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Thursday, Dec. 18, 2014

Just talk, Tiger

Posted Tuesday, December 1, 2009, at 9:39 AM

Apparently Tiger Woods thinks his celebrity means he doesn't have to live by the same laws the rest of us do.

The superstar golfer, three days after his early-morning accident Friday, still has refused to talk to Florida state troopers.

Normal people -- in other words, non-celebrities -- have to talk to investigators about their accidents.

"I would also ask for some understanding that my family and I deserve some privacy no matter how intrusive some people can be," Woods says on his web site.

But things change when unusual events, such as accidents, happen outside individuals' private property in public places. That takes away the aspect of "privacy." And news is not "intrusive."

We see the same thing locally.

I get so tired of individuals demanding, asking or begging that we leave something police beat-connected out of the newspaper. Usually they're found guilty of what they've been charged with and usually it involves alcohol, drugs, anger out of control or a combination of any or all of the above.

Some people occasionally ask that their names be kept out of the daily jail intake list (which we won't do) -- in other words, asking for a violation of the state public records law. Most involve people charged with DUI or domestic violence.

Do they think they deserve special treatment because of "who they are?" Well, they don't.

Public records are just that -- "public" records.

And, in the case of Tiger, whining about "privacy" is wrong. Just explain what happened, Tiger, and stop acting as if you're above the law. You'll come out much better.


Comments
Showing comments in chronological order
[Show most recent comments first]

"I get so tired of individuals demanding, asking or begging that we leave something police beat-connected out of the newspaper."

Unless its during the Horse Show right???

-- Posted by quietmike on Tue, Dec 1, 2009, at 3:40 AM

Tiger is under no legal obligation to speak with the police, and neither would a "normal" person under the same circumstances. The 5th amendment gives everyone that right. In my opinion, if more people knew when to keep their mouth shut, the jail intake list in your newspaper would be a lot shorter.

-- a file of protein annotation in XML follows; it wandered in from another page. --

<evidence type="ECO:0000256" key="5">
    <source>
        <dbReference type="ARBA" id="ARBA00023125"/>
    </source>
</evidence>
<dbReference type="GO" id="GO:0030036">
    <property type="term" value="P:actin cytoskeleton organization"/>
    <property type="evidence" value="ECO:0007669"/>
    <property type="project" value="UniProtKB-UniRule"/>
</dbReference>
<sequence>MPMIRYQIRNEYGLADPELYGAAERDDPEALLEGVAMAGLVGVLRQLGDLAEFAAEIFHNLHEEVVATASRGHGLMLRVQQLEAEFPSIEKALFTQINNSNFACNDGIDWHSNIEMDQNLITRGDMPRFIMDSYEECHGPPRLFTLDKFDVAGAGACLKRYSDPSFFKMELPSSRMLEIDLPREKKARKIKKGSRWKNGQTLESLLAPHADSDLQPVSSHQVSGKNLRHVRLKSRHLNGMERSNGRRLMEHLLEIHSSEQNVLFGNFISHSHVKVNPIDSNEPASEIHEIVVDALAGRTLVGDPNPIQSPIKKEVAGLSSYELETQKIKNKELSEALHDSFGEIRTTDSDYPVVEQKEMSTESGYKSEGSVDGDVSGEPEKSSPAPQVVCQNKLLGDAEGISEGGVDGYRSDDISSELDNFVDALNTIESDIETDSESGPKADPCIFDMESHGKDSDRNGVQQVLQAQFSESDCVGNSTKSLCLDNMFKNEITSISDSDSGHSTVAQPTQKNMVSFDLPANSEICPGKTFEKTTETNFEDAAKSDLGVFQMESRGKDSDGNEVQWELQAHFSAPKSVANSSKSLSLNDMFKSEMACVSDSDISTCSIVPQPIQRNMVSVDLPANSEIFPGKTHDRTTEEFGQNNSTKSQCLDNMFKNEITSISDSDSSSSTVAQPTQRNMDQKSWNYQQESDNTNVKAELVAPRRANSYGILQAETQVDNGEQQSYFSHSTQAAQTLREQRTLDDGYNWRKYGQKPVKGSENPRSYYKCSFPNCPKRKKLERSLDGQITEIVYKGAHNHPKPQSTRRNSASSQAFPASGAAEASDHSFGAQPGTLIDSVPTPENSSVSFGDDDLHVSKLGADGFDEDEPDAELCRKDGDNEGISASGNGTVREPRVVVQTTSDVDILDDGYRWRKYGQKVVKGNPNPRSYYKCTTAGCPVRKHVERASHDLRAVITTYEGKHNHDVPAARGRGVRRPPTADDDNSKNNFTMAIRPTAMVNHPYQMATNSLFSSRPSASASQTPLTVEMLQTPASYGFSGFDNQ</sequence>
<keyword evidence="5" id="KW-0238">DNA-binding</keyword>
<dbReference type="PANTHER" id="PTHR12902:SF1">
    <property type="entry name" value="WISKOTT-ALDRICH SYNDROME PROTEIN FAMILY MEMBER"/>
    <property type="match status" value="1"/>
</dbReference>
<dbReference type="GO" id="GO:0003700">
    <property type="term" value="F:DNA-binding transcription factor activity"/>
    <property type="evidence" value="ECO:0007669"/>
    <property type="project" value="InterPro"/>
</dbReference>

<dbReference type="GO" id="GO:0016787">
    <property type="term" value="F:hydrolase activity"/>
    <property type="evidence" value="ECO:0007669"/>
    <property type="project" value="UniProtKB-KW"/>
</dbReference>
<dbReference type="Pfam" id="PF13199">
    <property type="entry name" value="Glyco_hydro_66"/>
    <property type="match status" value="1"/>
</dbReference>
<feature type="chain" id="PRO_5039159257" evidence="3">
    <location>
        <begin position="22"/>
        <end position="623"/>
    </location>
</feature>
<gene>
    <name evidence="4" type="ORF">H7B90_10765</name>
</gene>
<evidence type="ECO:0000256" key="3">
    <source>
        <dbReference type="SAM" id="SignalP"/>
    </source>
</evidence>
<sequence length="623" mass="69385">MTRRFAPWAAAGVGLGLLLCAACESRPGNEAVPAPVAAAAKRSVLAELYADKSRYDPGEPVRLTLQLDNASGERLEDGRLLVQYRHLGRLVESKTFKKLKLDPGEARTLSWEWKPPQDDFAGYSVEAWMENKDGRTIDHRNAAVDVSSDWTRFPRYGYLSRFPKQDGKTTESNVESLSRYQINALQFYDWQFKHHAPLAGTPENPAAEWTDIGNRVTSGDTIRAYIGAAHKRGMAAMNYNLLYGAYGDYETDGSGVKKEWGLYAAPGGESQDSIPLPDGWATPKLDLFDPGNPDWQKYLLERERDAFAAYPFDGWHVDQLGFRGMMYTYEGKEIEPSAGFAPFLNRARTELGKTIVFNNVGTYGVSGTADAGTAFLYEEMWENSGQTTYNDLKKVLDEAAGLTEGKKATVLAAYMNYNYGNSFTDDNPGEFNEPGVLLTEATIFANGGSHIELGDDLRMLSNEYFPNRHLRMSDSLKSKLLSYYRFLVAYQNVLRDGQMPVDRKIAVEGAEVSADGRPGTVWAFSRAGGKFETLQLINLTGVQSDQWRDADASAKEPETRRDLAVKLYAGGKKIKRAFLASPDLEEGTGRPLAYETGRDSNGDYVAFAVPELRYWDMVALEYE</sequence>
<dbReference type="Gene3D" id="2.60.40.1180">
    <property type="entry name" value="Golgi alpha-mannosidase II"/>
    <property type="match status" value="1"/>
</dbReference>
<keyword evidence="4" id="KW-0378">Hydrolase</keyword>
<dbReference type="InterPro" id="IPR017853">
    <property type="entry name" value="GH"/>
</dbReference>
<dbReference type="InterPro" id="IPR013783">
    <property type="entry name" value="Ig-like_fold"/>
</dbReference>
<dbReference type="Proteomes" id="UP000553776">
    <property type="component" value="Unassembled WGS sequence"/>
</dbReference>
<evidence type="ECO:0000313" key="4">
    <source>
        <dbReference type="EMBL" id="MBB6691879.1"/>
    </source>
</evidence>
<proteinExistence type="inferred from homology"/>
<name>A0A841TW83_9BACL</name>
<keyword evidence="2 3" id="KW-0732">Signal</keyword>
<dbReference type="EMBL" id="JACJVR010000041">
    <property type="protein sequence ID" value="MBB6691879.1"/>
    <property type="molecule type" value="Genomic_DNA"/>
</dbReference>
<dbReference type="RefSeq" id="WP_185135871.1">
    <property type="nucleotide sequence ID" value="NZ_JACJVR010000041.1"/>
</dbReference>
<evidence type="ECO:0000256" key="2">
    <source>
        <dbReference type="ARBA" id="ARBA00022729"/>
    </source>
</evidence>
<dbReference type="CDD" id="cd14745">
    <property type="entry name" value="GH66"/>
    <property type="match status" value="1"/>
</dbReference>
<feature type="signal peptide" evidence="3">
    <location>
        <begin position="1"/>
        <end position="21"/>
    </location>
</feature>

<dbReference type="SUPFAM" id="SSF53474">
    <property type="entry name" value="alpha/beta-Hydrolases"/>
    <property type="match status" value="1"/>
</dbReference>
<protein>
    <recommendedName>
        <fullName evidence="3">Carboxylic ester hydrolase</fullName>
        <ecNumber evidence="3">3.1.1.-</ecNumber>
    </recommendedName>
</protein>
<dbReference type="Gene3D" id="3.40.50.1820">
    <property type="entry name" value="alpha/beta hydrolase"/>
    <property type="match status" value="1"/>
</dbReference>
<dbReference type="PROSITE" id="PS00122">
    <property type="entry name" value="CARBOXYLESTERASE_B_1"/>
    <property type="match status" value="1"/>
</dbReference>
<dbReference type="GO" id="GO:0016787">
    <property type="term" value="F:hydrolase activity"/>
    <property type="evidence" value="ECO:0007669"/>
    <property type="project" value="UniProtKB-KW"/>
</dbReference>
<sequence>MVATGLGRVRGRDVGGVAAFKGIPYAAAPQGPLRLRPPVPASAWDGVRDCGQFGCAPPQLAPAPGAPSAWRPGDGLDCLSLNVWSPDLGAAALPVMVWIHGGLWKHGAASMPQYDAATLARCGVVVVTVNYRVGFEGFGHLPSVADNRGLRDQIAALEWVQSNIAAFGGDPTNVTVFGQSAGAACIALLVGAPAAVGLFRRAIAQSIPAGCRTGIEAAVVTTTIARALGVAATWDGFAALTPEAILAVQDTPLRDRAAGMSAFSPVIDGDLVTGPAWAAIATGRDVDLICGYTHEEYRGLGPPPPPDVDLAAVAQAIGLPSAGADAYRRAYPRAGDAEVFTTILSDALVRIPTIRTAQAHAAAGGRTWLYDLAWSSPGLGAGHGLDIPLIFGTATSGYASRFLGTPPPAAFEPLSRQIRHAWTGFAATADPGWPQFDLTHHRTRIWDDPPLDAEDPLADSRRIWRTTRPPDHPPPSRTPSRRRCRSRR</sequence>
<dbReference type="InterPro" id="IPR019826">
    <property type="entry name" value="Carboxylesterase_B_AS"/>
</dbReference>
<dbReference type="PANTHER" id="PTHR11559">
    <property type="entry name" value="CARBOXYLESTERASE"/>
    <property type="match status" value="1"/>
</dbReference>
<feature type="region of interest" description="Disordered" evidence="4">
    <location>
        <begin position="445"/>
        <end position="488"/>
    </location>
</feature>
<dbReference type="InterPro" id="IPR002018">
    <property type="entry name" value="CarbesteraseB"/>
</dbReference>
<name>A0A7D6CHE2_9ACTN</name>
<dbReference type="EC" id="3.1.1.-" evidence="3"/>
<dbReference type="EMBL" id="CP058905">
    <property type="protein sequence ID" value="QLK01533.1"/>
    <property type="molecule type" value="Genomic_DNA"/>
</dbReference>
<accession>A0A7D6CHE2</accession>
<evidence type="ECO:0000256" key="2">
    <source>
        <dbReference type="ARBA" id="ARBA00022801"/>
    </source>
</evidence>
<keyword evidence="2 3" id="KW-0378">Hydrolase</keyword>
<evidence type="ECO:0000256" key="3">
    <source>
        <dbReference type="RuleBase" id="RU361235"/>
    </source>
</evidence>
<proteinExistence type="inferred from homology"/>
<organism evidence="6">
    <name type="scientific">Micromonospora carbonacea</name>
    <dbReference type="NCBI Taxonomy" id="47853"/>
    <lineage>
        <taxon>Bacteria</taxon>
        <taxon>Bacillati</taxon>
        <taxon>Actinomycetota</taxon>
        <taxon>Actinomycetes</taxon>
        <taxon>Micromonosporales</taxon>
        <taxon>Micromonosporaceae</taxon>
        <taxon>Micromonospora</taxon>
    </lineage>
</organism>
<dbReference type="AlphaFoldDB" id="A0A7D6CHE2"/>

-- Posted by Richard on Tue, Dec 1, 2009, at 6:48 AM

I agree with quietmike. It is my understanding that Tiger has no legal obligation to do any more than he has done, furnish license info, registration and proof of insurance. The only difference is that he has an attorney that informed him of his rights before they were violated by law enforcement.

While I'm at it, the guy hit a fireplug and a tree. If it weren't Tiger Woods I doubt someone involved in an auto accident in Florida would make the Shelbyville Times.

It really irritates me that with so much going on Tiger Woods or any other celebrity hitting a tree is such a hot story. This kind of coverage makes me question the news media's priorities.

It appears that it is all about finding some dirt in the situation and tearing down someone's reputation. It seems the news media, as well as the public, assume that if someone doesn't want to talk then they must be hiding something. Is that what they teach in journalism class?

Yes, being a celebrity carries with it some loss of privacy. We all know that. Still, why are so many standing in line to find some piece of dirt to tarnish an otherwise clean reputation.

Is that what news reporting has come to?

-- Posted by goose2008 on Tue, Dec 1, 2009, at 7:47 AM

Dear Mr. Melson:

Surely, you jest!

-- Posted by garhawk on Tue, Dec 1, 2009, at 11:42 AM

He got a traffic citation. Who cares?

-- Posted by stardust on Tue, Dec 1, 2009, at 2:28 PM

Under Florida state law you are not obligated to give a statement when involved in a single car accident. So he is not placing himself above the law, to the contrary he is using a law that was set up to protect the citizens of Florida. You do however have to take a drug and alcohol test, and if you refuse then applied consent is invoked and you are assumed to be under the influence. Mr. Woods took that test after being taken to the hospital and they were negative. He paid his reckless driving ticket. Now let's leave the man alone. No one filed a domestic violence charge against either of the Woods'. So Mr. Melson it is absolutely no one business, and it seems that your long rant is much a do about nothing.

-- Posted by docudrama on Wed, Dec 2, 2009, at 12:24 PM

Let's just look at reality for a minute, shall we? Any other hard working, regular person would have been given a drug test or breathalyzer, charged with detruction of private property, investigated for and probably charged with domestic violence. Tiger...he simply gets issued a citation for failure to maintain control his vehicle. To say he wasn't treated differently than any normal person is just ludicrous.

-- Posted by Tim Lokey on Thu, Dec 3, 2009, at 1:15 PM

Why do ppl really give such a big whoop-tee-do everytime a celeb does something? They're just people, just like you, just like me. Ppl just know their names, that's all. Now, what makes me wonder.. they're making a huge fuss over a golf star.. what is the government doing/passing that they DON'T want the media to tell us? I am starting to believe that the only reason they go on and on and on about any thing any celeb does, is just to distract the general public.

Personally, since he seems to be physically ok.. I really don't care much more about Tiger's personal problems.

-- Posted by craftin_mom on Sat, Dec 5, 2009, at 3:14 PM


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David Melson is a copy editor and staff writer for the Times-Gazette.